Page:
Food Labels Should Say How Much Exercise It Would Take To Burn Off Calories, According To Study

Anna Lewis
Photo credit: Getty Images

From Delish

A recent study is claiming that labelling food with how much exercise must be done to burn off the calories would be effective in getting people to make healthier food choices.

But this physical activity calorie equivalent or expenditure (Pace) food labelling is being criticised as it could be triggering to people with eating disorders.

This new form of labelling is being recommended as the study says that many people don’t understand the meaning of calories or fat levels in terms of energy balance. So, to just have the number of calories on the label isn’t working.

But mental health advocate Hope Virgo – who had anorexia from the age of 13 - is convinced it’s a bad idea.

Hope told Metro.co.uk, “It is appalling. It’s extremely triggering for people with eating disorders, yes, but it also goes wider than this.

“We are creating a society terrified of food and feeling hungry. I was obsessed with exercise with my eating disorder and it was something I had to do all the time. It nearly killed me.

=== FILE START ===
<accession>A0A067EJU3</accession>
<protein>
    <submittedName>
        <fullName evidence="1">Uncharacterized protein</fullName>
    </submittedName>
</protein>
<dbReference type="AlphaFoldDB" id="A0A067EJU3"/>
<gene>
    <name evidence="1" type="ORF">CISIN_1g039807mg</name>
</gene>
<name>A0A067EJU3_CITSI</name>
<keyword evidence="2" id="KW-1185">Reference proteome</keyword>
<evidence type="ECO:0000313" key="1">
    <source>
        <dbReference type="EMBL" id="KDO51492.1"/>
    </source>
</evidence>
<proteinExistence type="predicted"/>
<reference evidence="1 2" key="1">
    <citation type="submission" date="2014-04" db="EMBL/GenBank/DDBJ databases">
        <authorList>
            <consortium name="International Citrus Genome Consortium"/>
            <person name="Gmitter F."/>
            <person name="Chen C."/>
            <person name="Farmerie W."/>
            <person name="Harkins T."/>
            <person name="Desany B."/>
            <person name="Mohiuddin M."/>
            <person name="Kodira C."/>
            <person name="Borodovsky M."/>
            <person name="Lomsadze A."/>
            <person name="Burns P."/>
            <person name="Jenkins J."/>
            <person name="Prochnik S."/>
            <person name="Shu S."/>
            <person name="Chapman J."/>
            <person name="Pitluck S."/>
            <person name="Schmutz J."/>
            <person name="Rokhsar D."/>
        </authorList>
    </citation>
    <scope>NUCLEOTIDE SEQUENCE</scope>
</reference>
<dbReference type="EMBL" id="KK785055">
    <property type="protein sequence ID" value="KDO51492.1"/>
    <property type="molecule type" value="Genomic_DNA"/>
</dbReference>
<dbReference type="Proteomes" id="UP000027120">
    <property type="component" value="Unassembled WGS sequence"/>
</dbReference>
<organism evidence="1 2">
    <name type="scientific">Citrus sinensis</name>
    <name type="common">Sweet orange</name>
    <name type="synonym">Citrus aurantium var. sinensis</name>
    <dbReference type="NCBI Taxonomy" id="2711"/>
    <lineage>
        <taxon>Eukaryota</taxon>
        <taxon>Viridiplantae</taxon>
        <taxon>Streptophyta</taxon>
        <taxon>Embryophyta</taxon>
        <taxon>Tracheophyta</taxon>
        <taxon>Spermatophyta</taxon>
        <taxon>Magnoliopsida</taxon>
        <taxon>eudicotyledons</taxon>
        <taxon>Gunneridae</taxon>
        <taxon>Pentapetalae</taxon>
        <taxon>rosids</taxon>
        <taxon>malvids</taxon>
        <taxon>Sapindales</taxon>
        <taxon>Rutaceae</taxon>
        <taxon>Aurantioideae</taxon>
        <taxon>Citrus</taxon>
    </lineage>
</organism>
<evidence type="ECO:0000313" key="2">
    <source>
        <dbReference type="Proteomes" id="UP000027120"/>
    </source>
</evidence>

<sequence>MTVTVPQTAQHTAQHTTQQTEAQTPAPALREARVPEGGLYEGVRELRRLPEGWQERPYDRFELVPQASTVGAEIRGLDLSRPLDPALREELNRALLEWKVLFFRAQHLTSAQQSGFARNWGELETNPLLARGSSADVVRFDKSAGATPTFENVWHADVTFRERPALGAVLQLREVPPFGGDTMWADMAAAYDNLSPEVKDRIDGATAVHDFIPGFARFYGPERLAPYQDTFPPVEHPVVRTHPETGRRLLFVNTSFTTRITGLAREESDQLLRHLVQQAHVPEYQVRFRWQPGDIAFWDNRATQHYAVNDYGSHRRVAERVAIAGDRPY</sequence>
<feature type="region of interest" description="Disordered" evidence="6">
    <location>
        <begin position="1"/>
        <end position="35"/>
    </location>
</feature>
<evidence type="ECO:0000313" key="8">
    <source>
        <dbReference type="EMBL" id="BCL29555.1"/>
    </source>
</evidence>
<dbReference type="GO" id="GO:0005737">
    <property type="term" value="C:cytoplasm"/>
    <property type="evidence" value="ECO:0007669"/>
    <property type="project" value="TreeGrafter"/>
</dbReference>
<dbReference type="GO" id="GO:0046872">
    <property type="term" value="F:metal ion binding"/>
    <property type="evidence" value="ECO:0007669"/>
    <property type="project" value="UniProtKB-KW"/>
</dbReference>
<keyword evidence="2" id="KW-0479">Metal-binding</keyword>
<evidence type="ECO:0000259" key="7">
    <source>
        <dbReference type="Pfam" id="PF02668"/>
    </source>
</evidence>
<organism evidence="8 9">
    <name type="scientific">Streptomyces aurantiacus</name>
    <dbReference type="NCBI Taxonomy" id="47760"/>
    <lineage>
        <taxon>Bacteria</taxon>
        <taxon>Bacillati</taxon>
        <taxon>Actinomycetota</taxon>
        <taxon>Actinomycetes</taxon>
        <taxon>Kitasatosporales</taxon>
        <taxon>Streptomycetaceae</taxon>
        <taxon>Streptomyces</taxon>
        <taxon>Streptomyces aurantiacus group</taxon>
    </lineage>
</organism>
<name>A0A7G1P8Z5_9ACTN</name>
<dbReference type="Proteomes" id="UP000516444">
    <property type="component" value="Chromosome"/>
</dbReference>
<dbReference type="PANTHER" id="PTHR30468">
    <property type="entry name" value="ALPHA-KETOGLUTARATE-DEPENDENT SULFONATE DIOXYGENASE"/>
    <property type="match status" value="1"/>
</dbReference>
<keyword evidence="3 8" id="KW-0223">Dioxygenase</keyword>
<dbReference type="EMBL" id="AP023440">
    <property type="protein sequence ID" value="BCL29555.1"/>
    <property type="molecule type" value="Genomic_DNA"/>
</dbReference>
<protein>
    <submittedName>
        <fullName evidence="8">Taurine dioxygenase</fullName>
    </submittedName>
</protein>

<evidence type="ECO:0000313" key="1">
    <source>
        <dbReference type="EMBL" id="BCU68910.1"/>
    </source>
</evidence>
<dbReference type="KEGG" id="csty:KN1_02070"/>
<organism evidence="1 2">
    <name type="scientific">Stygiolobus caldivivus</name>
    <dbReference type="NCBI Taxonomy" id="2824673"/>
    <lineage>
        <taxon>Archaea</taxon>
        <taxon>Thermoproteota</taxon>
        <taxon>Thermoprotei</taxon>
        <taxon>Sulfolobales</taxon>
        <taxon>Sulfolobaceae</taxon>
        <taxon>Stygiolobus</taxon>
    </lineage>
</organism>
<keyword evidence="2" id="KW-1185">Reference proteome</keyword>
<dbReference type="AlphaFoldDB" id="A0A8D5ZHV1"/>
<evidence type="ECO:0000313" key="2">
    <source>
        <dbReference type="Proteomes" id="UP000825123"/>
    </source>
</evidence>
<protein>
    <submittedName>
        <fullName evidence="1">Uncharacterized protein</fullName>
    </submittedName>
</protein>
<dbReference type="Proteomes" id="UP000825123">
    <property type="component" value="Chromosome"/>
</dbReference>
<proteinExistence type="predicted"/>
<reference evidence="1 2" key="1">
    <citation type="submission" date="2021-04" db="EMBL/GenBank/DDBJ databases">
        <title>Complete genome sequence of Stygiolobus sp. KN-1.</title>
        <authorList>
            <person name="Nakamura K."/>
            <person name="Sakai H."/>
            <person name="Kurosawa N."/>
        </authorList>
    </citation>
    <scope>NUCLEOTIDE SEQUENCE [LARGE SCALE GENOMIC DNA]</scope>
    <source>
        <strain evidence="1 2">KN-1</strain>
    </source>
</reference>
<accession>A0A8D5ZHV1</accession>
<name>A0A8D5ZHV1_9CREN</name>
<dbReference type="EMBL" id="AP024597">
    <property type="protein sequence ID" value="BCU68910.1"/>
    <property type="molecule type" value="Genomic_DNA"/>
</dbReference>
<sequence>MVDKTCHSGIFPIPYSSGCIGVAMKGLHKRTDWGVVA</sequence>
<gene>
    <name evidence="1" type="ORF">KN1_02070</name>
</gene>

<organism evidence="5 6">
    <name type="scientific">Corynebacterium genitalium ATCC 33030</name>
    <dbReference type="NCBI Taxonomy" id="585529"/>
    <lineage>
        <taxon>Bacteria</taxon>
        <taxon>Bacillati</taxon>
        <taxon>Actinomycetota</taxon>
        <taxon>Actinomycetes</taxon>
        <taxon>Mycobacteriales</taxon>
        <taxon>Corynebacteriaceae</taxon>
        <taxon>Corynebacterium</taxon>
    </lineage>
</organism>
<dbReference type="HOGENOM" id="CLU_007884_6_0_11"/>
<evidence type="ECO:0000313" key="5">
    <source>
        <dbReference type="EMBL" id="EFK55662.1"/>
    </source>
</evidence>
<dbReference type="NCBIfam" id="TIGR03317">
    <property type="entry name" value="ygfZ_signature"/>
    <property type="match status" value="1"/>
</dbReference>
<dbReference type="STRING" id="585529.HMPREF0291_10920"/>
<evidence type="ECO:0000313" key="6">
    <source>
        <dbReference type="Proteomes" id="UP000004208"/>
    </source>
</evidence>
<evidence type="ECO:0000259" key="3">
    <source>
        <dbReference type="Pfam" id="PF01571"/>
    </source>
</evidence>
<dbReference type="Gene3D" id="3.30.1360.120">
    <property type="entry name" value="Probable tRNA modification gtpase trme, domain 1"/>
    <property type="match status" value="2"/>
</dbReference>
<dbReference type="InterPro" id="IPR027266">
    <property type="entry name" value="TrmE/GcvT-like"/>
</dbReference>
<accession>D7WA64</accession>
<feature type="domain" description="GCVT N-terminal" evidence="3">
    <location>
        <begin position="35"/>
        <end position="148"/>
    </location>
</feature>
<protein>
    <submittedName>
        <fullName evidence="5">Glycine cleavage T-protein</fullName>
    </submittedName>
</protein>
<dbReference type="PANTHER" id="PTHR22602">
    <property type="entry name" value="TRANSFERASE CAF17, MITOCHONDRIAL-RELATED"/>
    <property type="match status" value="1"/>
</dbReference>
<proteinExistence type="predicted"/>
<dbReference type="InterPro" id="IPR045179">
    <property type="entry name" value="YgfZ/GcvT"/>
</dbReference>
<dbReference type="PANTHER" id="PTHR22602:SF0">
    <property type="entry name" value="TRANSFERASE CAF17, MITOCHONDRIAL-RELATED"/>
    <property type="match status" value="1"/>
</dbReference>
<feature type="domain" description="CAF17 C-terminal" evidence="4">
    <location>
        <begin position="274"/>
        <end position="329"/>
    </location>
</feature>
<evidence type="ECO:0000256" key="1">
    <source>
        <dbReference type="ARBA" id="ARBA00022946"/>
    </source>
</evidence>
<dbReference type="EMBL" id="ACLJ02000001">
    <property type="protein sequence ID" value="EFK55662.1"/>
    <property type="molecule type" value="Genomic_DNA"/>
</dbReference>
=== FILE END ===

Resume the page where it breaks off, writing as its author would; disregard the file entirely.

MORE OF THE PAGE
“Plus, people with obesity might have an eating disorder and we are not taking in to account that in the slightest, but often just assuming they are lazy. We need to educate people more broadly on this.

She added: “If I saw this in a shop I would get panicked and anxious.

“We learn the calories of everything, imagine if we then learnt the amount exercise we need to do for everything we eat.

“We are all different sizes too, so surely we all need to do different amounts of exercise.”

Photo credit: Getty Images

The study said that the effects of Pace labelling could vary according to context, with marketing, time constraints and price all likely to affect choices.

“Public health agencies may want to consider the possibility of including policies to promote (it) as a strategy that contributes to the prevention and treatment of obesity and related diseases.”

Duncan Stephenson, deputy chief executive of the Royal Society for Public Health added: “We welcome this new research which builds the case for introducing activity equivalent food labelling

“Our own research showed that using this type of labelling did make people think twice about the calories they were consuming, and when compared with other forms of labelling, people were over three times more likely to indicate that they would undertake physical activity.

“We would like to see further research to test if the effect on calorie consumption is sustained when Pace labelling is applied in other settings such as restaurants and supermarkets.”